I’ve felt at times, that professors all must have some unspoken rule that they have to speak with arcane, esoteric language – I’ve seen some hide behind their ‘doctorate’, and use it as leverage above their students in any social or professional setting. Dr. Spence is in the ranks with his students. He uses our language – highly intellectual, highly precise- but he speaks in our time….
Johns Hopkins Alumna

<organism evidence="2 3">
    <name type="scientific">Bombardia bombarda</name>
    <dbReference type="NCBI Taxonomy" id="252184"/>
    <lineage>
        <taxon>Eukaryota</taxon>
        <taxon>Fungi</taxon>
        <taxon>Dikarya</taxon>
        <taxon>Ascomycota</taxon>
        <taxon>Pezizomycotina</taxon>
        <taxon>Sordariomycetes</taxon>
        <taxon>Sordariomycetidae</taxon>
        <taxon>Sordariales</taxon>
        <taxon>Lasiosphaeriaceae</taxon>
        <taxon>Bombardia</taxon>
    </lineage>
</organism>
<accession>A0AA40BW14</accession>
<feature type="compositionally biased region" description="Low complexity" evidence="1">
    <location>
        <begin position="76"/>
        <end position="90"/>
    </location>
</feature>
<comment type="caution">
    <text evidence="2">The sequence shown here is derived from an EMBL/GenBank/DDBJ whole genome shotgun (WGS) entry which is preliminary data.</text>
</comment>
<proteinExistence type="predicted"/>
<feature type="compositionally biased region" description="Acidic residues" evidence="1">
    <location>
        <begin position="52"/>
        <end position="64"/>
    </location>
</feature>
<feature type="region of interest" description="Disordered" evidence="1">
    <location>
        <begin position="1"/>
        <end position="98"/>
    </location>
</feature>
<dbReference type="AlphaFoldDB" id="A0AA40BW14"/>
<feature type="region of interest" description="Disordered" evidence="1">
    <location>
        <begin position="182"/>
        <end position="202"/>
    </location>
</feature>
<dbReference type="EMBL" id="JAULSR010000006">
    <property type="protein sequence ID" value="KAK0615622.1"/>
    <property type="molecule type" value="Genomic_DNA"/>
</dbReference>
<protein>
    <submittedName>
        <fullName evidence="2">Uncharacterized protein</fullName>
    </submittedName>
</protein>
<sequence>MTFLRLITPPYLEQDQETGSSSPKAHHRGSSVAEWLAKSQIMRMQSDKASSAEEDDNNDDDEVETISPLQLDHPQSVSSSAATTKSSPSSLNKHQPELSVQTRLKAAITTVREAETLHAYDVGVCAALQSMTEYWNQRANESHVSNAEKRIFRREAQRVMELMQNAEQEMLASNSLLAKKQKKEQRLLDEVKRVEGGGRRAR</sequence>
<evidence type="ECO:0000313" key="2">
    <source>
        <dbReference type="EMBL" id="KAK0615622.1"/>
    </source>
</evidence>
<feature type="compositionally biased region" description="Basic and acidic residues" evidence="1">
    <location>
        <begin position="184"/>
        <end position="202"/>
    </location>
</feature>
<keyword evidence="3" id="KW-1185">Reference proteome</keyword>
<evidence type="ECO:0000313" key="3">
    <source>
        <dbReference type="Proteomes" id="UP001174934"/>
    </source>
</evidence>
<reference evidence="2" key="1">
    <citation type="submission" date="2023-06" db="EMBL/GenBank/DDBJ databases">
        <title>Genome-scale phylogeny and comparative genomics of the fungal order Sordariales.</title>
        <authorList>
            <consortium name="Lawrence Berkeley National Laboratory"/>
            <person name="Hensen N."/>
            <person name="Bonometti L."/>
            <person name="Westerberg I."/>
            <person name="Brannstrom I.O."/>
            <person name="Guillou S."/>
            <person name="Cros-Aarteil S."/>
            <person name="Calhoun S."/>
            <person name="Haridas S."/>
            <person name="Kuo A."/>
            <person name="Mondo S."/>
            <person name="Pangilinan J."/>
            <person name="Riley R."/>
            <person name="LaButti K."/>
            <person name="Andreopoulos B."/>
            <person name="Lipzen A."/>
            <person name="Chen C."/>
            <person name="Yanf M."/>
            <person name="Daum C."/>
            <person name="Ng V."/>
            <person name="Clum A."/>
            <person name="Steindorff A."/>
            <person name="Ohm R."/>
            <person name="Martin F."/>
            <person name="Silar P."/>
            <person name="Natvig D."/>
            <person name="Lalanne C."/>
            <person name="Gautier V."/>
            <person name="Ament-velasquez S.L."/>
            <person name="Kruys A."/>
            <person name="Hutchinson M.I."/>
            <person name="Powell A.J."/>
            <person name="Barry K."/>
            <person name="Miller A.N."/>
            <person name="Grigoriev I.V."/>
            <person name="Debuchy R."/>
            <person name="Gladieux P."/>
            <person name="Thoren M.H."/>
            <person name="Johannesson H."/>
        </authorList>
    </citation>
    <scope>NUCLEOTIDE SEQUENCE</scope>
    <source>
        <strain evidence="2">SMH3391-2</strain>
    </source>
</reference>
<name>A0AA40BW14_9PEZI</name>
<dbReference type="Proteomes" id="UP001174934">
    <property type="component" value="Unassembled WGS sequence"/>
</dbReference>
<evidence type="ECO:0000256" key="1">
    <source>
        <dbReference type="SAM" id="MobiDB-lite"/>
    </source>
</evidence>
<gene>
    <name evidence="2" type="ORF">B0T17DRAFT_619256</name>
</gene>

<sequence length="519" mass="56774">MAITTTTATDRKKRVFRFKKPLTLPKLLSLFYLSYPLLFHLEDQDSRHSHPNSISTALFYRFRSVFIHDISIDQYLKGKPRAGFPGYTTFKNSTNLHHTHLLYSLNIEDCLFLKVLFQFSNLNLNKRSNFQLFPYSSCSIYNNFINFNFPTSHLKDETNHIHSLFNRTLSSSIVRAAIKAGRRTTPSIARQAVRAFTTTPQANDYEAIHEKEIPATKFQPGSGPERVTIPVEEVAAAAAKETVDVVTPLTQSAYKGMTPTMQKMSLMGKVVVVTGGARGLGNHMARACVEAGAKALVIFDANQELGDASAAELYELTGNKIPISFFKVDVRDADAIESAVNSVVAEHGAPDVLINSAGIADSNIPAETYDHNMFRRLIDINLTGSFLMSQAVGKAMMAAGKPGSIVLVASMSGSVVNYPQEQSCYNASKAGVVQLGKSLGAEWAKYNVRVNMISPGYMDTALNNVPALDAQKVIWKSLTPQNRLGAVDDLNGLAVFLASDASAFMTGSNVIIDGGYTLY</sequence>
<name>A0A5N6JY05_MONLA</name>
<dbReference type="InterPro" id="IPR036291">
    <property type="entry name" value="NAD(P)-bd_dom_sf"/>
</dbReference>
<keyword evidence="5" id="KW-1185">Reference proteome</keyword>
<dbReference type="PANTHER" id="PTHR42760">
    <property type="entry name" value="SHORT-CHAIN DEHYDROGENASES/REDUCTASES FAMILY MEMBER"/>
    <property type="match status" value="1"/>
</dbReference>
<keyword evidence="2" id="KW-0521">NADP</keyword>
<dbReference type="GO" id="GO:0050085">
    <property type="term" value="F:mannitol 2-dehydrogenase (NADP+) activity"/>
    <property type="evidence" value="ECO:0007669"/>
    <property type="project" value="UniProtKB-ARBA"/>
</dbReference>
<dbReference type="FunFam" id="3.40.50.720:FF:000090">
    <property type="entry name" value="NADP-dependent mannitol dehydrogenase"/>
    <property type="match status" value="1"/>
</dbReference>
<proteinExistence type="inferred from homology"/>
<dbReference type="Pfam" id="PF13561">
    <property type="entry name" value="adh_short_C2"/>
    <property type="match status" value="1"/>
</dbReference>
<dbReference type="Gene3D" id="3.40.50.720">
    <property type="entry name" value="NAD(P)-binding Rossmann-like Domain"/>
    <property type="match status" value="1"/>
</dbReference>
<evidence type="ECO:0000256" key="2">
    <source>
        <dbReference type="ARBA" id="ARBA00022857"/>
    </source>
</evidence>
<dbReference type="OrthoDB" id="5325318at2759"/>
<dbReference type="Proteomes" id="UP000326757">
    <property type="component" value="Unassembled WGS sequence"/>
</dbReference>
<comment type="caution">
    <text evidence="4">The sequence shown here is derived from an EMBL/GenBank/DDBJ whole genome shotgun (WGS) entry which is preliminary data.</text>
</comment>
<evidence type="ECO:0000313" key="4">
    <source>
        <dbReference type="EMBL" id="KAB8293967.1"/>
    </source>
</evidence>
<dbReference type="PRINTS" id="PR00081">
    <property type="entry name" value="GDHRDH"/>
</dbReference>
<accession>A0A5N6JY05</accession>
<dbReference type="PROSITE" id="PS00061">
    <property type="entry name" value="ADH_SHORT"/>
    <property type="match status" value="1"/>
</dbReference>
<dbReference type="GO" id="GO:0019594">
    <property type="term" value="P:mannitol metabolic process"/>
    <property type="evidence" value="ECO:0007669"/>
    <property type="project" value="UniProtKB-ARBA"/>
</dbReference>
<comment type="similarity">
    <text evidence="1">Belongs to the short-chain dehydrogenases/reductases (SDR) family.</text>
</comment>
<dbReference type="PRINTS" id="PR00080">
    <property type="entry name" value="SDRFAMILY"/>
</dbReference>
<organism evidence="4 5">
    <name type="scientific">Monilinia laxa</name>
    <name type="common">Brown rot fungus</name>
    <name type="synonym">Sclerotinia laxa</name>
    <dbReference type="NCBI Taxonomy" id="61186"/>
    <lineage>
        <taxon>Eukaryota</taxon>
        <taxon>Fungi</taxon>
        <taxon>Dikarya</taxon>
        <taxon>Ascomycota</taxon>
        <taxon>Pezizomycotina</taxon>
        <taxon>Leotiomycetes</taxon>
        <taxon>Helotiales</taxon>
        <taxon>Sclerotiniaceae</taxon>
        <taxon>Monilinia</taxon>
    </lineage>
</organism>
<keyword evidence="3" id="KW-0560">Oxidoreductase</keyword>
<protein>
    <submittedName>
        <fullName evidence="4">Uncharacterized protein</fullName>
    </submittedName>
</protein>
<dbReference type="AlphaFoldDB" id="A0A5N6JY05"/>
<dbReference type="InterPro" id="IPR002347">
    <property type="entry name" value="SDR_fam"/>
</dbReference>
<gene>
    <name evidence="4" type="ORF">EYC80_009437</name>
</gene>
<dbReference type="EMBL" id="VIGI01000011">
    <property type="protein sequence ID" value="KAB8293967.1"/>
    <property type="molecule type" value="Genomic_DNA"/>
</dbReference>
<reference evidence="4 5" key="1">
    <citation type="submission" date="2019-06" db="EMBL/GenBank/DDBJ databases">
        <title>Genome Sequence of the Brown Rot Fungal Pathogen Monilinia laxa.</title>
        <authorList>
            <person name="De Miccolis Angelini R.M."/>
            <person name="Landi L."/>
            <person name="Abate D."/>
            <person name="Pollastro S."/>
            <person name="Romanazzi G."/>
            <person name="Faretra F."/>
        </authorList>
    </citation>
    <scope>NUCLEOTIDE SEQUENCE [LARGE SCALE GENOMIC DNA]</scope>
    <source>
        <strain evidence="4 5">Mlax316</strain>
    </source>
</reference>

I am an Associate Professor of Political Science and co-director of the Center for Africana Studies at Johns Hopkins University. I specialize in the study of black, racial, and urban politics. I’ve published articles on American institutional legitimacy in the wake of the contentious 2000 Presidential election, the effects of long-term black political empowerment on black participation, the role of media narratives on black attitudes about HIV/AIDS, and the determinants of support for black nationalism. But over the past several years I’ve become particularly interested in the neoliberal turn and its effect on black communities. I’ve written two books Stare in the Darkness: The Limits of Hip-hop and Black Politics ((2011 W.E.B. DuBois Distinguished Book Award Winner) and Knocking the Hustle: Against the Neoliberal Turn in Black Politics (2016 Best Nonfiction Book, Baltimore City Paper and Baltimore Magazine, and one of The Atlantic’s “2016 Best Books We Missed”) that examine this dynamic.